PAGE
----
Unfortunately, hundreds of buildings from Richardson’s office or from his disciples’ are coming down. Several square miles of the Negro ghetto have been flattened. Here and there in the wastelands are rising things on stilts by Mies and his pals that look like plastic dry fly boxes stood on end, as homey as filing cabinets. Sure, I know the old places were slums, but some of them were Richardson slums, and once they had been the noblest mansions in America.

Couldn’t somebody, just one firm, try building a Richardson project in interracial urbanism? Just one complex of buildings. It wouldn’t have to be Romanesque Revival; in fact, it shouldn’t be. If only somebody could catch a little of that massive dignity, that sense of muscular exaltation. Richardson had it and he stamped it on Chicago. He gave the city its very face, not like a portrait painter but like some genius of a plastic surgeon.

It is depressing to think that it is all going to be replaced by a lot of chi-chi, pseudo-functional stereotypes that might just as well be in Delhi or Brasilia or Canberra. “Functionalism” means that you build your vulgar decorative theories into the plumbing instead of ornamenting the façade with them. You seal the building hermetically, and then forget to make sure the air conditioning works. Ask the man who has one. I visited those two towers of Mies’s on Lakeshore Drive. They would frighten bees.

Next week, since we are up to our armpits in the reconstruction of the Fillmore district, I hope I can talk a little more about what this means. Humanly speaking, not just as design. Is there any difference between these terms in good architecture?

[June 12, 1960]



Pirandello’s Six Characters in Search of an Author

Luigi Pirandello’s Six Characters in Search of an Author is one of the greatest plays of the 20th century. In modern times it ranks with Ibsen’s later plays, with Chekhov, with Strindberg. In English drama the comparison would be with Tourneur and John Ford: Pirandello is not in the class with Shakespeare or Jonson or Webster.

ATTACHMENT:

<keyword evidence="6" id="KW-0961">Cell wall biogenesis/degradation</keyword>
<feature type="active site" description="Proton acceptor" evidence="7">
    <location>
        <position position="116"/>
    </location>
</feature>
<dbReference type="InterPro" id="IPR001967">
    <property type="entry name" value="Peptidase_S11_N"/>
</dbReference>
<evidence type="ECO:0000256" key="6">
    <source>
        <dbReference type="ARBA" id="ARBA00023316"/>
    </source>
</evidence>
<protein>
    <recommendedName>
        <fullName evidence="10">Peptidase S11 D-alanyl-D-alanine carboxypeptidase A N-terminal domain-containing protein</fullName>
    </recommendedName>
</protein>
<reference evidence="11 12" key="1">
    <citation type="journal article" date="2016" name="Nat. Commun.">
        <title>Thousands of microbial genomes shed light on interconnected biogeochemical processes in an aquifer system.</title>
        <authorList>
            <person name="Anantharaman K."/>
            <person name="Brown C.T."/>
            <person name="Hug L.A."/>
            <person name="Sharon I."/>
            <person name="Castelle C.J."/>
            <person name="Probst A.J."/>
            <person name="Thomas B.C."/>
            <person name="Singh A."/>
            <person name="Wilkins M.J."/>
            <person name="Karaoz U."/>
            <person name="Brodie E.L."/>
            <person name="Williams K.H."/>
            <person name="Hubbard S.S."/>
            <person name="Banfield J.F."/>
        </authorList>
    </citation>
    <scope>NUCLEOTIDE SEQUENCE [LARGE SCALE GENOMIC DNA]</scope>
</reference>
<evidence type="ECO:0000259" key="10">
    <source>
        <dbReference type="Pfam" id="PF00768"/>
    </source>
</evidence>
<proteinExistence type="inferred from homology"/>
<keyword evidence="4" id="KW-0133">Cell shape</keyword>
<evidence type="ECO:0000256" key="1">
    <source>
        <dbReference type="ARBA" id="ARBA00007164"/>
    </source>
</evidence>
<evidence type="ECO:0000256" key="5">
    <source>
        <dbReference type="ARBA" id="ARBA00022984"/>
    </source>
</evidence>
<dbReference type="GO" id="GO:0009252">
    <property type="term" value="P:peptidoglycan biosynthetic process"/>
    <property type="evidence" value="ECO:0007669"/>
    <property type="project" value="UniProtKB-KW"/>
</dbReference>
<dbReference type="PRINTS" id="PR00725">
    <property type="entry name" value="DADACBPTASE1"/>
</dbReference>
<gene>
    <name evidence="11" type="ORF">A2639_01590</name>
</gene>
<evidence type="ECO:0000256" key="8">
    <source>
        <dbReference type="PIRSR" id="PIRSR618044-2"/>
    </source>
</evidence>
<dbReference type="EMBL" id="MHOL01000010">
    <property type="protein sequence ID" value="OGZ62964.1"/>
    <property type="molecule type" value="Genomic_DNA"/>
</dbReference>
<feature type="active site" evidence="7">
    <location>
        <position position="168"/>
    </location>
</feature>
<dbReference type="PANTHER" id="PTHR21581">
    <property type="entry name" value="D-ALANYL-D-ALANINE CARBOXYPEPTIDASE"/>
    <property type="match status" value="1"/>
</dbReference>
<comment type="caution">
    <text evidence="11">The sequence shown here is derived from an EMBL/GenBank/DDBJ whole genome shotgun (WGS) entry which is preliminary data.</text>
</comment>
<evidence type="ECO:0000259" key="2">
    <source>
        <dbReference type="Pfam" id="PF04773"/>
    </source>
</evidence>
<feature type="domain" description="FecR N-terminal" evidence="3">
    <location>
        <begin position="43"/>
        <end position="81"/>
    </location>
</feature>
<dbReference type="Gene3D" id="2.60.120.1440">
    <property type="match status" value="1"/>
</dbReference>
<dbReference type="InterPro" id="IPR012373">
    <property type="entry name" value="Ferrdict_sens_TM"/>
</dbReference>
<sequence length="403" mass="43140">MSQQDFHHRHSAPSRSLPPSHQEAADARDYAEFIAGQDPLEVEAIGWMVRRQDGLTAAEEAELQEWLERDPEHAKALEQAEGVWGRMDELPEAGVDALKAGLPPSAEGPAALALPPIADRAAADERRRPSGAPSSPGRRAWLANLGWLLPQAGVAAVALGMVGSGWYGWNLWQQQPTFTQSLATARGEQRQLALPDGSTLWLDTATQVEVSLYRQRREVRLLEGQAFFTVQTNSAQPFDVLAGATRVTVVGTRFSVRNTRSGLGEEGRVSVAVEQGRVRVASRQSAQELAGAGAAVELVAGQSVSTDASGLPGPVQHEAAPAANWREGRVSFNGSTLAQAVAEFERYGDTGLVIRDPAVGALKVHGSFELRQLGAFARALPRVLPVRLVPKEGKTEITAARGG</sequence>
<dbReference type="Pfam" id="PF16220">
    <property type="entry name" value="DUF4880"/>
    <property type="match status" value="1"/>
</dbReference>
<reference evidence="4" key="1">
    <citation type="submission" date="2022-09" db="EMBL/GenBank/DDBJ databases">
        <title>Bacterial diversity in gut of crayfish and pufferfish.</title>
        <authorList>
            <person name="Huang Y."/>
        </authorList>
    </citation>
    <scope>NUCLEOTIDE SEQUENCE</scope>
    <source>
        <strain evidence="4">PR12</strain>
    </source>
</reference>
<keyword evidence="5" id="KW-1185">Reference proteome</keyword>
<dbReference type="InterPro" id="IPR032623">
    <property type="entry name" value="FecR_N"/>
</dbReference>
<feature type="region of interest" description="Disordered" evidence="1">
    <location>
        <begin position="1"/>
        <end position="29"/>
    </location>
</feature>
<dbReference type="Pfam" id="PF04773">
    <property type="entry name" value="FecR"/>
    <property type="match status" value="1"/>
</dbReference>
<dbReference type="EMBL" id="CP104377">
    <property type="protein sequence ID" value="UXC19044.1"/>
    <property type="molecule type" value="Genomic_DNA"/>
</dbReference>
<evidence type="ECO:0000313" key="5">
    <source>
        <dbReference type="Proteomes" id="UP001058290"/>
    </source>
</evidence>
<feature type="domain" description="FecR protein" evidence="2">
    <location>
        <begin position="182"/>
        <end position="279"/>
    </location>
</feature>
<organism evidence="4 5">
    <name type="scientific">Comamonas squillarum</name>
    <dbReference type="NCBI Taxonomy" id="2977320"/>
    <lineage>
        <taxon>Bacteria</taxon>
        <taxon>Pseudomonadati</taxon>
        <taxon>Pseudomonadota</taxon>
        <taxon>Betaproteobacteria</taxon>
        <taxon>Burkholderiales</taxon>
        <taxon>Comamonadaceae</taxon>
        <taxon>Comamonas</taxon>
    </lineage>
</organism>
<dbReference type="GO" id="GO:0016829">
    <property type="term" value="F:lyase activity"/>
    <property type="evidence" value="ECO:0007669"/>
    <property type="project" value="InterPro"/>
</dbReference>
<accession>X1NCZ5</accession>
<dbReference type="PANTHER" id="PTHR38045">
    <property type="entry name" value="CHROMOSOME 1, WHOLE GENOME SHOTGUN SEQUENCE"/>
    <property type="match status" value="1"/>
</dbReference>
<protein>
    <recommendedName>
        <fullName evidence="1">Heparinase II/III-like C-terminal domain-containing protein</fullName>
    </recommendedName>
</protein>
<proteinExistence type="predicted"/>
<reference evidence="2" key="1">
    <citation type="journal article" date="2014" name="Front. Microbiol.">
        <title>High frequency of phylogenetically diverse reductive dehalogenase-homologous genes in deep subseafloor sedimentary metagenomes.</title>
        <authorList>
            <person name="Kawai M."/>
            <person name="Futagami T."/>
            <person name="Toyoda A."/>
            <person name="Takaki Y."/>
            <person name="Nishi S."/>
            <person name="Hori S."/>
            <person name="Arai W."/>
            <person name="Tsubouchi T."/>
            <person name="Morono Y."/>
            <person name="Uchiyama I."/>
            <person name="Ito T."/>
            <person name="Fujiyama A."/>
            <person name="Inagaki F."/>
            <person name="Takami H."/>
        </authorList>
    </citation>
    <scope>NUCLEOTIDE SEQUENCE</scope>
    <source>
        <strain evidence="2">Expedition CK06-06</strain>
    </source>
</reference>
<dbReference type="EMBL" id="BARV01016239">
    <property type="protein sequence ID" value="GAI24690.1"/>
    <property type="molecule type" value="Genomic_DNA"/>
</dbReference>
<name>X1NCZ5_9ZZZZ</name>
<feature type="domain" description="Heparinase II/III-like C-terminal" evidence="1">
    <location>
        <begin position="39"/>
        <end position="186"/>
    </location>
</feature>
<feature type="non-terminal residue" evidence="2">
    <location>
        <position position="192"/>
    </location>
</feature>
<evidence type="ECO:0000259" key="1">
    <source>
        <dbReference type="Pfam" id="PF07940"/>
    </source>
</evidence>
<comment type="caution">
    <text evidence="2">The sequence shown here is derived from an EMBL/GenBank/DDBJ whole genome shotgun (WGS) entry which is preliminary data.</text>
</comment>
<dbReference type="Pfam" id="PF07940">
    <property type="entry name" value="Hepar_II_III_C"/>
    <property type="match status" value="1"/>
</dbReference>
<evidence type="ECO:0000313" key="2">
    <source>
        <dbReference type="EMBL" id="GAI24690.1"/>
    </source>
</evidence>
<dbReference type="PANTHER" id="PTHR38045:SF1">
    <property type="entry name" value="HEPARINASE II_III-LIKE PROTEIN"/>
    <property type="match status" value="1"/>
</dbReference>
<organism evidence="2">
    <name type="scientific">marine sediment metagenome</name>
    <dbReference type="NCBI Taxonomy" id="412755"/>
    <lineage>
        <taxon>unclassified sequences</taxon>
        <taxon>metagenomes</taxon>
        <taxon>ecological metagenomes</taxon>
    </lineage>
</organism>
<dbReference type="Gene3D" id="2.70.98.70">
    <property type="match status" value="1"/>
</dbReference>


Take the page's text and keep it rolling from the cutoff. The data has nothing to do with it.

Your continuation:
Watching the Golden Hind show the other night, I realized that he is not as great as Ibsen, Chekhov or Strindberg, either. He is certainly the least of the major modern playwrights. He is the least of the four because he is the most sentimental. His plays all have the same theme. Reading them one after another is insufferably tedious. Performing them in repertory would be impossible. After the third or fourth the audience would find them ridiculous: the illusion would evaporate in absurdity.

Some 40 years ago Pirandello said of himself, “I think that life is a very sad piece of buffoonery; because we have in ourselves, without being able to know wherefore or whence, the need to deceive ourselves constantly by creating a reality (one for each and never the same for all) which from time to time is discovered to be vain and illusory. My art is full of bitter compassion for all those who deceive themselves; but this compassion cannot fail to be followed by the ferocious derision of destiny which condemns man to deception.”

This is not a very mature philosophy. It bears an uncomfortable resemblance to the adolescent at the high school dance or the tourist in Bohemia or the middlebrow among highbrows, who compensates for his own social insecurity and embarrassment by accusing those about him of being “poseurs.” Alas, as you grow older you discover that people are not posing, and often you wish they were.

Only minor tragedies follow from people’s pretenses. The major tragedies are the results of what they really are. This is as true in life as it is in dramatic or literary criticism. Vast frauds run through all human life, like the streaming currents that flow through the world’s oceans. They are greater things by far than personal deceptions.